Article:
any good movies lately?
and recommend it.
In Halloweentown, where the
village’s creepy-crawly-scary-ghoulish residents spend 355 days a year
devising ways to make October 31st the scariest day of all,
bony Jack Skellington is the unofficial king of all things dark and
frightening. He’s awfully good at what he does – namely, scaring the
hell out of people. Still, Jack’s been feeling a little glum lately
about his life’s calling: surely, he thinks, there must be some more
fulfilling way to spend his days than cooking up schemes to make folks
scream in terror. On a long walk in the woods late one evening, Jack
stumbles across a mysterious evergreen-shaped door. What he finds on the
other side of that door is a magical, wonderful, snow-covered land full
of cheery elves, twinkling colored lights, peace, joy and goodwill
galore. It’s Christmastown, and here, Santa Claus and merriment reign
supreme. Jack returns home feeling downright inspired – he calls a
town meeting and gleefully announces that this year, for a change,
Halloweentown will take care of Christmas, and Jack himself will act as
"Sandy Claws." As the townsfolk throw themselves into a flurry
of work, crafting unintentionally horror-filled presents and revivifying
skeleton reindeer, only Rag Doll Sally, who’s secretly in love with
Jack, can see that Jack’s plans are sure to end up in disaster.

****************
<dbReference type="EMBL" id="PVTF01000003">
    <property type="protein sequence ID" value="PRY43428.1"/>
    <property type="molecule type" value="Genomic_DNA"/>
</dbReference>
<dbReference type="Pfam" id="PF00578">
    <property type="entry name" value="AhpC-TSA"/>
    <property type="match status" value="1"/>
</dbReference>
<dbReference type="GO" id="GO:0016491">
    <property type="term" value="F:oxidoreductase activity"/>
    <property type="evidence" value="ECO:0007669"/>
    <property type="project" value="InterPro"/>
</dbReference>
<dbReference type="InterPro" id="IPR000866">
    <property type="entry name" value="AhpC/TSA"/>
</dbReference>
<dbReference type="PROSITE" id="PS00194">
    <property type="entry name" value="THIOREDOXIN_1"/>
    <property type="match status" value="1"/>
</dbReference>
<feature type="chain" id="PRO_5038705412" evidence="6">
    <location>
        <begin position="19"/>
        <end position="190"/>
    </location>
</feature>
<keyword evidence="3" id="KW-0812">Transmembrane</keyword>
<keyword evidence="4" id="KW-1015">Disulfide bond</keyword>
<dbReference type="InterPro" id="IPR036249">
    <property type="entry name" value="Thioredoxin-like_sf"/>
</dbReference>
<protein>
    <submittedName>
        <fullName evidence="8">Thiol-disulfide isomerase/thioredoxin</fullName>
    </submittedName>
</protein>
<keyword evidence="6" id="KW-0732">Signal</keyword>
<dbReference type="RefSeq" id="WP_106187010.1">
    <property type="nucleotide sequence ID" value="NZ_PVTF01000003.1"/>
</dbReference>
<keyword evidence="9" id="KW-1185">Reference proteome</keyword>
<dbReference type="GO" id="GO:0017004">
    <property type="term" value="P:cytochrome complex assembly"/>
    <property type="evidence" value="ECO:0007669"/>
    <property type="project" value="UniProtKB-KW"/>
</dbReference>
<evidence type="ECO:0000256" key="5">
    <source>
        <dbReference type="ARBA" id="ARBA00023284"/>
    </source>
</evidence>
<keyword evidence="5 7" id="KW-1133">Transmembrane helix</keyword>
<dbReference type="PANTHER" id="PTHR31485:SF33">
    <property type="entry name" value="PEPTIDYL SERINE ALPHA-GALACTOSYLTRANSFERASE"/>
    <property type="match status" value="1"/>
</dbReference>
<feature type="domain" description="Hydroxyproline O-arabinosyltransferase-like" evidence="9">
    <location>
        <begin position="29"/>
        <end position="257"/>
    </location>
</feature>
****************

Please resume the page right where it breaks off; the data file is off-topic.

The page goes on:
Animation in general just boggles my mind
– the mere thought of having to generate individual frame after frame
after frame to make a whole feature-length movie is enough vicarious
work to give me a screamer of a headache. Seriously, the amount of labor
required to make an animated movie is just insane – and even more so
when the particular form of animation is stop-motion, as it is in Tim
Burton’s The Nightmare Before Christmas. Whereas in traditional
animation, frames are drawn in 2D, with stop-motion, the contents of
each frame have to be physically constructed in actual 3D space. The
miraculous thing about The Nightmare Before Christmas is that it
immerses you so thoroughly in its charmingly macabre little world that
it makes the creation of that world look effortless: it’s as if you
want so much for all that beauty to really exist that your mind sort of
blocks out the tedious work required to put it all onscreen. The
characters all move with fluid grace, and the visual details are just
perfect, from Sally’s beautifully stitched-on limbs and
ballerina-elegant poise, to Jack’s sinewy-textured suit and creepy
skeletal smile, to his ethereally transparent and utterly adorable ghost
dog Zero, to the graveyard-gothic-inspired architecture of Halloweentown.
While Tim Burton didn’t direct – he’s credited as producer and
story originator – it’s a quintessential Tim Burton film: it’s his
trademark hauntingly lovely aesthetic, bittersweet tone, and quirky dark
humor that make The Nightmare Before Christmas the perfect
Halloween treat. —reviewed by
lounge . nourish
. host .
. home .